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Laser ablation for pediatric epilepsy


Some children who have seizures don’t get better with medicines or dietary changes. In those cases, surgery can help make seizures stop happening, or happen less often. 

At Children’s Hospital, we perform laser ablation surgery to help some children live more normal lives, with fewer seizures and less recovery time than other surgeries. Our hospital is of only a few children’s hospitals that offers this treatment.

What is laser ablation surgery for epilepsy?

Laser ablation surgery is also called laser interstitial thermal therapy (LITT). At Children’s Hospital, we use this procedure to very carefully target the area of the brain causing seizures. We don’t have to open the bone covering the brain to do this surgery. Your child may only have to stay in the hospital one or two days after it is done.

Is laser ablation surgery for epilepsy right for my child?

Maybe. Your child may benefit from laser ablation surgery if their seizures have not gotten better after at least two treatment attempts with medicines, or if dietary changes have not helped.

Our team will do tests on your child to find out if laser ablation surgery might help. It also depends on what kind of epilepsy your child has. Certain kinds respond better to this type of surgery.

How do we perform laser ablation surgery for epilepsy?

Our team will do tests to find the part of your child’s brain that is causing seizures. We will then schedule the laser ablation surgery with you.

On the day of the surgery, we will give your child medicine to help them sleep. We then make a small incision in the scalp, and a pencil-sized hole in the skull bone.

One of our doctors will use a robot to accurately guide a tiny probe into the brain. Once the probe is inserted into the area (focus) causing the seizures, a laser causes the probe to heat up. This heat destroys the seizure-causing brain cells, but leaves other parts of the brain alone. Finally, the doctor removes the probe and sews the scalp closed. The surgery usually takes a few hours.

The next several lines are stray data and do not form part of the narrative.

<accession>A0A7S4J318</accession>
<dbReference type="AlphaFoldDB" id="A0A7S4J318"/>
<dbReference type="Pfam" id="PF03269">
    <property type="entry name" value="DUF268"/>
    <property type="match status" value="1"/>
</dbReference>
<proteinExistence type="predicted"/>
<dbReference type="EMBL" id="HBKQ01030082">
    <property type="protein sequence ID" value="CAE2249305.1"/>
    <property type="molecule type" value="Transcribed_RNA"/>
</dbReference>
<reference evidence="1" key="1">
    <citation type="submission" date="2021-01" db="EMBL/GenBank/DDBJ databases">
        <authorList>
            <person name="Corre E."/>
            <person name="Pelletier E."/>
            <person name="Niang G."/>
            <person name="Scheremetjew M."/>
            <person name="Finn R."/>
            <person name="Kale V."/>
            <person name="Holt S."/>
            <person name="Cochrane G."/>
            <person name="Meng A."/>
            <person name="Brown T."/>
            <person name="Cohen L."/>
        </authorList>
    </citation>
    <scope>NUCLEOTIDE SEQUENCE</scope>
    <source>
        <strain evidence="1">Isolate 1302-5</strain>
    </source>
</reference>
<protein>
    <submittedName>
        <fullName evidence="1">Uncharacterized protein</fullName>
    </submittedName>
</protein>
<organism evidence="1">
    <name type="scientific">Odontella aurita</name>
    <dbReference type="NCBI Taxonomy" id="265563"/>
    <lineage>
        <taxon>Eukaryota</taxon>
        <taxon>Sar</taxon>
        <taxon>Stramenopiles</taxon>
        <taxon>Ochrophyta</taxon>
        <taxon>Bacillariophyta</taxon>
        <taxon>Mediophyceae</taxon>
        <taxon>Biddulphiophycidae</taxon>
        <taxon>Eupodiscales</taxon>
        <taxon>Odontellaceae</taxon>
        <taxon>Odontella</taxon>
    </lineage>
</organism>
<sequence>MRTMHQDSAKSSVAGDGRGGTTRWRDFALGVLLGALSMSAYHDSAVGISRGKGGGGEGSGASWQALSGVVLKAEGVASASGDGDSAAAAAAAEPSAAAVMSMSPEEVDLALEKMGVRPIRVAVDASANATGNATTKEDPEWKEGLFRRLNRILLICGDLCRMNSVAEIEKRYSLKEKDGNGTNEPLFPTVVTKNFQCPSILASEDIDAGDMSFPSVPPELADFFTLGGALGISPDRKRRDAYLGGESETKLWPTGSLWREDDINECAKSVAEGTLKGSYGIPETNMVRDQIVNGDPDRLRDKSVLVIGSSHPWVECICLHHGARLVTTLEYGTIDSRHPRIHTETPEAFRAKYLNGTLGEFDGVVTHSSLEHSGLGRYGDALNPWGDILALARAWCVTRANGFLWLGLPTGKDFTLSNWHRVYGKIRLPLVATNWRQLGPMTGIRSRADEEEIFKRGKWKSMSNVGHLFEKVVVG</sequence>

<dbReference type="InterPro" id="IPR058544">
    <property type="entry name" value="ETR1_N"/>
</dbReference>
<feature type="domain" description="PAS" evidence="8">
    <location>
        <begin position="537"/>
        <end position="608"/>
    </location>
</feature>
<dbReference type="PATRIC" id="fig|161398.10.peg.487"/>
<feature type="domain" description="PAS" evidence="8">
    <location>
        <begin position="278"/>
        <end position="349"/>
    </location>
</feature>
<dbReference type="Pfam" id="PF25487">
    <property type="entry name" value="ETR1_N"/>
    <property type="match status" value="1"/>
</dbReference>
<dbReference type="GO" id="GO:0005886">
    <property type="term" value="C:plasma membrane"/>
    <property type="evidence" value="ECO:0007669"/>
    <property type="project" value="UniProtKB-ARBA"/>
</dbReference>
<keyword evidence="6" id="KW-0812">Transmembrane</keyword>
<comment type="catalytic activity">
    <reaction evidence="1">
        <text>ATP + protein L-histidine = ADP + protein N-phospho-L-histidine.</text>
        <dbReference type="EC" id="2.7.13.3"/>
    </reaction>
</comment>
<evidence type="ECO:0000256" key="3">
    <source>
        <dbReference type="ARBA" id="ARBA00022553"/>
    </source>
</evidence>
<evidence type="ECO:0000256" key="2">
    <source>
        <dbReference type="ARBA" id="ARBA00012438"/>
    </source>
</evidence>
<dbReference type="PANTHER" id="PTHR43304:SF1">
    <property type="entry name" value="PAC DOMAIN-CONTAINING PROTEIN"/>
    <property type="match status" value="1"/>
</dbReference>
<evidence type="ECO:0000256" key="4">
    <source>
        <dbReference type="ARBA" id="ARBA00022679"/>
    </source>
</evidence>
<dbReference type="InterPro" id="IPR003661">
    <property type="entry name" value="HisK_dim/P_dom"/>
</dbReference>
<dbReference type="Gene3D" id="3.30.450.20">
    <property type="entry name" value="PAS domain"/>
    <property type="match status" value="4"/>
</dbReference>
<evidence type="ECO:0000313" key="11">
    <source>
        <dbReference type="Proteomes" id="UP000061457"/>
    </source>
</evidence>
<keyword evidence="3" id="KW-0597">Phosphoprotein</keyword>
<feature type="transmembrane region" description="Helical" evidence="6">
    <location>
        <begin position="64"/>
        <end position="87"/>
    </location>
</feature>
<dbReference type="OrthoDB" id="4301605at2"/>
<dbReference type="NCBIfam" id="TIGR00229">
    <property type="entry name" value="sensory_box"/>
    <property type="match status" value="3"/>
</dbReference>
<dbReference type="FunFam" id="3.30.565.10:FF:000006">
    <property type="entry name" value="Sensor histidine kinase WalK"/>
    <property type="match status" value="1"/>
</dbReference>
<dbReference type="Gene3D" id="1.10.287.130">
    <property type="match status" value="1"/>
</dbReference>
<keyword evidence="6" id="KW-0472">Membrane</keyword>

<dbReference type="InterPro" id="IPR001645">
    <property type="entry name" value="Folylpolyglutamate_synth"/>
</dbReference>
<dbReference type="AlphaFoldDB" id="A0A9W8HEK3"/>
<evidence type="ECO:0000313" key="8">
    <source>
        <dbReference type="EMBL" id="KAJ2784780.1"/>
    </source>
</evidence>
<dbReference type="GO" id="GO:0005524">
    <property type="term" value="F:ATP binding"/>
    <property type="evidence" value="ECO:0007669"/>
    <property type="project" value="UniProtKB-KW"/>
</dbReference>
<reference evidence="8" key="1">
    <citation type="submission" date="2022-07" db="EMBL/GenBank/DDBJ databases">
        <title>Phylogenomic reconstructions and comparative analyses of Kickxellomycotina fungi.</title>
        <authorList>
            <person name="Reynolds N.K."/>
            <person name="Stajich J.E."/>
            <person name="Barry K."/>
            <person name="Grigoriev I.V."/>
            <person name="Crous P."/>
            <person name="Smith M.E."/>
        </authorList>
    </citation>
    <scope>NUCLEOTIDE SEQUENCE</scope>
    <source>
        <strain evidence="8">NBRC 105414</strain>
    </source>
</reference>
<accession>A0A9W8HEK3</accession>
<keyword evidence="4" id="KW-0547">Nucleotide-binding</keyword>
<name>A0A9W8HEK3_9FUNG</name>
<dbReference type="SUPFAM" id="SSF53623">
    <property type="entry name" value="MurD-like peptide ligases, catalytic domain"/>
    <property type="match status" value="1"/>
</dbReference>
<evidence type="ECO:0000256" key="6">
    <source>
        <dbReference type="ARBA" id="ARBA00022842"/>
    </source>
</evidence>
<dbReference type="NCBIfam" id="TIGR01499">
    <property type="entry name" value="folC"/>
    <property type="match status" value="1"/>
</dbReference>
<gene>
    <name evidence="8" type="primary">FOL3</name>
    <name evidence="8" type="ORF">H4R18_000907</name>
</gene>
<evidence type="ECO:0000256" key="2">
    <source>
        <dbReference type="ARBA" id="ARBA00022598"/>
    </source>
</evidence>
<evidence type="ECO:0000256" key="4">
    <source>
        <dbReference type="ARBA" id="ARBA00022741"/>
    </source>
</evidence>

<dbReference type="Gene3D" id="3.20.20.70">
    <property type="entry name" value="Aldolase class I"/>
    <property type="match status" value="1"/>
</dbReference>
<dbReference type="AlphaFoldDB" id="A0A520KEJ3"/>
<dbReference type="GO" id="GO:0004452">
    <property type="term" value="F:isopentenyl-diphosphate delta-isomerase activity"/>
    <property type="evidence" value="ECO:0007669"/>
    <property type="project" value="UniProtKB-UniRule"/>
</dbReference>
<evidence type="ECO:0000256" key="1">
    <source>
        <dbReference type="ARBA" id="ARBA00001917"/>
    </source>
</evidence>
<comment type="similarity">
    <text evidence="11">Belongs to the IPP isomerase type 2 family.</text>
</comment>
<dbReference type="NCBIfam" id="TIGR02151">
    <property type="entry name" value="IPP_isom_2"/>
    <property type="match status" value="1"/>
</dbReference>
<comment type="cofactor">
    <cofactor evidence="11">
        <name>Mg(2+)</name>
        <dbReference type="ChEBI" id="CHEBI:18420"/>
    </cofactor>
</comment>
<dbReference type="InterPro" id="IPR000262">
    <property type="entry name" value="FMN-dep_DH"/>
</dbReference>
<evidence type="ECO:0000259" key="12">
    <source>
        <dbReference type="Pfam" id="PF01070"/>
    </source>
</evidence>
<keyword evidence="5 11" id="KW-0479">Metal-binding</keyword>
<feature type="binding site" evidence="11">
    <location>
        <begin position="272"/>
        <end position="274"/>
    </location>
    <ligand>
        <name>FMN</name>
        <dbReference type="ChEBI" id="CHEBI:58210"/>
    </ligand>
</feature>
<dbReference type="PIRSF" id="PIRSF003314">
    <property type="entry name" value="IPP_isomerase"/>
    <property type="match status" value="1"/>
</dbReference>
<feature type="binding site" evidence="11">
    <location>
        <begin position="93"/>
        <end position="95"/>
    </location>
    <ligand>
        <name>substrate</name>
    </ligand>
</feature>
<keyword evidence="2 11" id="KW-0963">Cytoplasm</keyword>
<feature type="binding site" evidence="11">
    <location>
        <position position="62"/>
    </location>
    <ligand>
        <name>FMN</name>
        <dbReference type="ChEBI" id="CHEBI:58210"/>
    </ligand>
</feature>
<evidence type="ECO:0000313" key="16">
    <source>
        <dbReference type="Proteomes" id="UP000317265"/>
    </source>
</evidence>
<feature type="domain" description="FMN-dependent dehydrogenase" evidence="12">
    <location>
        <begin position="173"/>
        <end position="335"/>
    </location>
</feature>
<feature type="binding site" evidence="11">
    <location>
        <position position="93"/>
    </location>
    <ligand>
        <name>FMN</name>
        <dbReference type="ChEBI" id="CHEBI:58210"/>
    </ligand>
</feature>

We will check on your child as they wake up from the medicine. We may need to keep them in the hospital for another night or two for more tests.

Your child will need to come back to our clinic for some tests to make sure the surgery worked.

Why choose Children’s Hospital for laser ablation surgery for epilepsy

  • diploma, award, ribbon, Recognized care, quality
    A recognized leader

    The National Association of Epilepsy Centers (NAEC) identifies Vanderbilt as one of the only Level 4 centers in Tennessee. Level 4 centers have the highest level of medical and surgical evaluation and treatment for patients with complex epilepsy.

  • conference, Team approach, people, staff, partners
    A team-based approach

    With experts in pediatric neurology, pediatric neurosurgery, diet and nutrition, pharmacy and nursing, we have the expertise to treat even the most complex seizures and offer dietary and surgical options for epilepsy management.

  • conversations, dialog, word bubbles, Support
    Support staff

    Our program coordinator helps you navigate your child’s treatment, from scheduling tests to obtaining medical records or insurance authorizations. They can also answer any questions, help you find lodging near Vanderbilt and refer you to other epilepsy resources.

Dr. Robert Naftel: Surgery for Epilepsy Treatment